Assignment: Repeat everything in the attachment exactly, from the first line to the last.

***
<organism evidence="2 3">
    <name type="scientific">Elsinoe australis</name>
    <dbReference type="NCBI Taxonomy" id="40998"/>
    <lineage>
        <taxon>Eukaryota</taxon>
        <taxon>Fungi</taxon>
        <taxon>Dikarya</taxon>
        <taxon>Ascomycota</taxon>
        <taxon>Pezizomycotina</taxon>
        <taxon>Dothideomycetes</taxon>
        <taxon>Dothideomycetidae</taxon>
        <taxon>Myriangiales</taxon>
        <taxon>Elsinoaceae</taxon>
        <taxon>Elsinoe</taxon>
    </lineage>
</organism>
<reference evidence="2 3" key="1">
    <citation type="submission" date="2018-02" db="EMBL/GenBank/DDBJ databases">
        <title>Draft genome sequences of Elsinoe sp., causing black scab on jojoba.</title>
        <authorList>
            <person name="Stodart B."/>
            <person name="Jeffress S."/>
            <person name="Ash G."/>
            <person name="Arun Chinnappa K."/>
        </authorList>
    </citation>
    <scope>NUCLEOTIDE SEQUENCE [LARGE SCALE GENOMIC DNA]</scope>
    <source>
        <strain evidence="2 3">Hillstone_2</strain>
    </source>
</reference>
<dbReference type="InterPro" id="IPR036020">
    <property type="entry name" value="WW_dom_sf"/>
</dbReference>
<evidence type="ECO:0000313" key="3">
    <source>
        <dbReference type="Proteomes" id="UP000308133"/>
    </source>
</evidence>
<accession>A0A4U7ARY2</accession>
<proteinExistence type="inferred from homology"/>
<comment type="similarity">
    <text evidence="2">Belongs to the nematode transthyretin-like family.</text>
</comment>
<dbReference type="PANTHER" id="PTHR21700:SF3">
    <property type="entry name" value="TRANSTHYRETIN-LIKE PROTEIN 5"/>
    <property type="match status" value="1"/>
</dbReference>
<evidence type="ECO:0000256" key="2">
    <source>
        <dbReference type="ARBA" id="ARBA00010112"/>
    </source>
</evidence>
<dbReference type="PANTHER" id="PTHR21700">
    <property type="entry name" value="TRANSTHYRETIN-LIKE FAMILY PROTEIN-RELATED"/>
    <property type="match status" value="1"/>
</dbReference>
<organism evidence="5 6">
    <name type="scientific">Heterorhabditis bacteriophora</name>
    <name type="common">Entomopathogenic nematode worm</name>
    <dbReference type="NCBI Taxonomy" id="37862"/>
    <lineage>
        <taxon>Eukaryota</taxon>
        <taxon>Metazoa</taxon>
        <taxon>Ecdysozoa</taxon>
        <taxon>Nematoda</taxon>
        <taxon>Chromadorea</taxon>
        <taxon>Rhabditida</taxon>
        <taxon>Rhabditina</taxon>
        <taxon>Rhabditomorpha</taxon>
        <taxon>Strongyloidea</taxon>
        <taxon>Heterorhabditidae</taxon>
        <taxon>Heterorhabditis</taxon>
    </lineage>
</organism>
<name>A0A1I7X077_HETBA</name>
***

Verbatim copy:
<organism evidence="2 3">
    <name type="scientific">Elsinoe australis</name>
    <dbReference type="NCBI Taxonomy" id="40998"/>
    <lineage>
        <taxon>Eukaryota</taxon>
        <taxon>Fungi</taxon>
        <taxon>Dikarya</taxon>
        <taxon>Ascomycota</taxon>
        <taxon>Pezizomycotina</taxon>
        <taxon>Dothideomycetes</taxon>
        <taxon>Dothideomycetidae</taxon>
        <taxon>Myriangiales</taxon>
        <taxon>Elsinoaceae</taxon>
        <taxon>Elsinoe</taxon>
    </lineage>
</organism>
<reference evidence="2 3" key="1">
    <citation type="submission" date="2018-02" db="EMBL/GenBank/DDBJ databases">
        <title>Draft genome sequences of Elsinoe sp., causing black scab on jojoba.</title>
        <authorList>
            <person name="Stodart B."/>
            <person name="Jeffress S."/>
            <person name="Ash G."/>
            <person name="Arun Chinnappa K."/>
        </authorList>
    </citation>
    <scope>NUCLEOTIDE SEQUENCE [LARGE SCALE GENOMIC DNA]</scope>
    <source>
        <strain evidence="2 3">Hillstone_2</strain>
    </source>
</reference>
<dbReference type="InterPro" id="IPR036020">
    <property type="entry name" value="WW_dom_sf"/>
</dbReference>
<evidence type="ECO:0000313" key="3">
    <source>
        <dbReference type="Proteomes" id="UP000308133"/>
    </source>
</evidence>
<accession>A0A4U7ARY2</accession>
<proteinExistence type="inferred from homology"/>
<comment type="similarity">
    <text evidence="2">Belongs to the nematode transthyretin-like family.</text>
</comment>
<dbReference type="PANTHER" id="PTHR21700:SF3">
    <property type="entry name" value="TRANSTHYRETIN-LIKE PROTEIN 5"/>
    <property type="match status" value="1"/>
</dbReference>
<evidence type="ECO:0000256" key="2">
    <source>
        <dbReference type="ARBA" id="ARBA00010112"/>
    </source>
</evidence>
<dbReference type="PANTHER" id="PTHR21700">
    <property type="entry name" value="TRANSTHYRETIN-LIKE FAMILY PROTEIN-RELATED"/>
    <property type="match status" value="1"/>
</dbReference>
<organism evidence="5 6">
    <name type="scientific">Heterorhabditis bacteriophora</name>
    <name type="common">Entomopathogenic nematode worm</name>
    <dbReference type="NCBI Taxonomy" id="37862"/>
    <lineage>
        <taxon>Eukaryota</taxon>
        <taxon>Metazoa</taxon>
        <taxon>Ecdysozoa</taxon>
        <taxon>Nematoda</taxon>
        <taxon>Chromadorea</taxon>
        <taxon>Rhabditida</taxon>
        <taxon>Rhabditina</taxon>
        <taxon>Rhabditomorpha</taxon>
        <taxon>Strongyloidea</taxon>
        <taxon>Heterorhabditidae</taxon>
        <taxon>Heterorhabditis</taxon>
    </lineage>
</organism>
<name>A0A1I7X077_HETBA</name>